Pope Benedict XVI will begin his trip to the Middle East and the Holy Land with nearly three full days in the Muslim-majority Kingdom of Jordan. He will meet with Muslim religious leaders and make his second visit to a mosque as Pope.
Benedict will be staying much longer in Jordan than his predecessor, Pope John Paul II, did during his own Holy Land pilgrimage in 2000. The difference may reflect Benedict’s increased concern for dialogue with Islam since September 2006, when he quoted a medieval description of the religion as ‘evil and inhuman’ and ‘spread by the sword’. The Pope has a difficult political role to play since the controversy over his support for a Holocaust-denying Bishop. Jewish-Roman Catholic relations are very much at a low ebb.
The Pope’s speech quoting the medieval description of Islam as ‘evil and inhuman’ sparked violent protests throughout the Muslim world and led to an unprecedented three-day summit between Catholic and Muslim religious leaders at the Vatican last November - the result of an initiative by Prince Ghazi bin Muhammad bin Talal of Jordan.
Links between Roman Catholic churches and mosques in the UK have been developing and have been illustrated by the Madina Mosque in Sheffield welcoming Roman Catholic staff and clients from a local Catholic centre to events at the mosque.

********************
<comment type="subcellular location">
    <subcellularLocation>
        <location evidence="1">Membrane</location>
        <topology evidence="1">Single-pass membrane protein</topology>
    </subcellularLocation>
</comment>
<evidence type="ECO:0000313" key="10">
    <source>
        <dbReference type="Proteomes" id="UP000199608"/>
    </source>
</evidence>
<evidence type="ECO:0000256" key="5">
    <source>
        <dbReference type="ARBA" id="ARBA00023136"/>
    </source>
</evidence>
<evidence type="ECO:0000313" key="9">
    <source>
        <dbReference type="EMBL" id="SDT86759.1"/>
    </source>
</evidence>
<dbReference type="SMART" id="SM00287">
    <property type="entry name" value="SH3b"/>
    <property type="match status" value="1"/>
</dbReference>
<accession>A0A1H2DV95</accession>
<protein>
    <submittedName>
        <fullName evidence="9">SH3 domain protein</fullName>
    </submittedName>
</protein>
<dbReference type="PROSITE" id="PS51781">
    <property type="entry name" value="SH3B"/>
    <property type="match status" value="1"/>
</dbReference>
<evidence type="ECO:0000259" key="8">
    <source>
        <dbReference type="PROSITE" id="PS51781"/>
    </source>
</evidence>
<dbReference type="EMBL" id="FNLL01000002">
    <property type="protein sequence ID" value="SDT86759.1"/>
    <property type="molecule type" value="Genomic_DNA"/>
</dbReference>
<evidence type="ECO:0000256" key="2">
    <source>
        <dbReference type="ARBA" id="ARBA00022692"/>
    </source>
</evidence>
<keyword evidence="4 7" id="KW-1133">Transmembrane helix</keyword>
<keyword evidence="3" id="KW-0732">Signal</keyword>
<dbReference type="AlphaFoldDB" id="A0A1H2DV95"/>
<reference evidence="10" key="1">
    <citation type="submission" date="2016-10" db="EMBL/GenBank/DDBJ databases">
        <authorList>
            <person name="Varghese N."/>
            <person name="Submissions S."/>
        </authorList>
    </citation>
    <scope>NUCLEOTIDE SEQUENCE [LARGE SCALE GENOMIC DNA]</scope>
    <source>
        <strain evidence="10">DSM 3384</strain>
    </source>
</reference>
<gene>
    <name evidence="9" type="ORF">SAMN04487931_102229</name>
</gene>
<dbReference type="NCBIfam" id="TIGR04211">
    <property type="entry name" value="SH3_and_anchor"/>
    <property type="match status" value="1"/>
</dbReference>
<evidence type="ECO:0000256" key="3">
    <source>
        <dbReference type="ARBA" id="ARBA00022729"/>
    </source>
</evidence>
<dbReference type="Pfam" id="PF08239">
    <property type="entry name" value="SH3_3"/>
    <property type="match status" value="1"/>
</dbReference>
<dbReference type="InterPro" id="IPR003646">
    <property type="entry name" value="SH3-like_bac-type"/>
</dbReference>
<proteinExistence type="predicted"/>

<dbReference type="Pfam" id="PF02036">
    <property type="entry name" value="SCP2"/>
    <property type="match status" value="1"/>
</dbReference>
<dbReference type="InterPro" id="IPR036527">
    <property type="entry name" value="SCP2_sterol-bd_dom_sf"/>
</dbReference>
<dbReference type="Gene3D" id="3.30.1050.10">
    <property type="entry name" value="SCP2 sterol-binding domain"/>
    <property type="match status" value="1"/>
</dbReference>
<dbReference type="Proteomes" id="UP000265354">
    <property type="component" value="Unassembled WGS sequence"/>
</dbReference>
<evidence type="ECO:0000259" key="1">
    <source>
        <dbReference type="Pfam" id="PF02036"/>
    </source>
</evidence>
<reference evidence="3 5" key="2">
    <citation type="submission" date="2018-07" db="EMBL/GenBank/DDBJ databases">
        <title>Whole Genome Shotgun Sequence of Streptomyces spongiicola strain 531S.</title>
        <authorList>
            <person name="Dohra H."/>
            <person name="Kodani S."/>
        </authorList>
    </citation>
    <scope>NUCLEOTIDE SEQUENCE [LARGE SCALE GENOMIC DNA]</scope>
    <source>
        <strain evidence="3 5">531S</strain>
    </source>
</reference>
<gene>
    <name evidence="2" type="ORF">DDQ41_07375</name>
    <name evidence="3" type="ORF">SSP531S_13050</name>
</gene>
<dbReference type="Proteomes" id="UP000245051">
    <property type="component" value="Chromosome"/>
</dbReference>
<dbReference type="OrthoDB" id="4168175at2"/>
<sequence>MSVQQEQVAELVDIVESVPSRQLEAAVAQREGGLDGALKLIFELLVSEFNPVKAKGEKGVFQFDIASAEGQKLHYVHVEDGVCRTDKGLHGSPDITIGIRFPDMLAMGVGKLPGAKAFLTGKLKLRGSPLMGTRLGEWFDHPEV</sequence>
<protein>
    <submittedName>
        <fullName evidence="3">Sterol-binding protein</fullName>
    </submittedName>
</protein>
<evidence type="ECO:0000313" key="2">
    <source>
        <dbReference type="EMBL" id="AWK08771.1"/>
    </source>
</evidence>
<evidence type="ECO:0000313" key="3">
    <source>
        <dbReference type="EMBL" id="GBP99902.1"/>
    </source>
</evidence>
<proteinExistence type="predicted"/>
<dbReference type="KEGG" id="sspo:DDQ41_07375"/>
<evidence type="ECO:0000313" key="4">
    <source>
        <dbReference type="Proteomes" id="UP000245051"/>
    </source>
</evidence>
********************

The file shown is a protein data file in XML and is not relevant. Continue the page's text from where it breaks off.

There are now close ties between Sheffield’s ‘Sharrow Safer Neighbourhoods’ project, the mosque and the R.C. St. Wilfrid’s Centre. At a recent ceremony in the mosque, community development centre worker Mashood Nazir said: “We are very enthusiastic about building relationships with our local community, like St. Wilfrid’s centre, which supports homeless, vulnerable and socially excluded people”. On March 14 the mosque held a ‘Pakistan Day’ and again invited local Roman Catholic leaders to the event. Masood Nazir said of these events: “The aim is to give an insight about what goes on in the mosque and a chance for others to find out more about Islam and its customs”.
Meanwhile the ‘Stop Ahmed Campaign’ - designed to stop Muslim Aaqil Ahmed becoming the Head of Religious Programming at the BBC, has been gathering pace. Ahmed is currently Commissioning Editor for Religion at Channel 4. Ahmed has been publicly criticised in the broadsheet press, not for the fact that he is a Muslim, but for what one Daily Telegraph journalist, George Pitcher, described as “his woeful documentary series on the history of Christianity.”
But BBC insiders have been saying: ‘The job is as good as Ahmed’s already’. Michael Wakelin, formerly head of Religion & Ethics at the BBC, applied for the job but was humiliatingly and publicly rejected.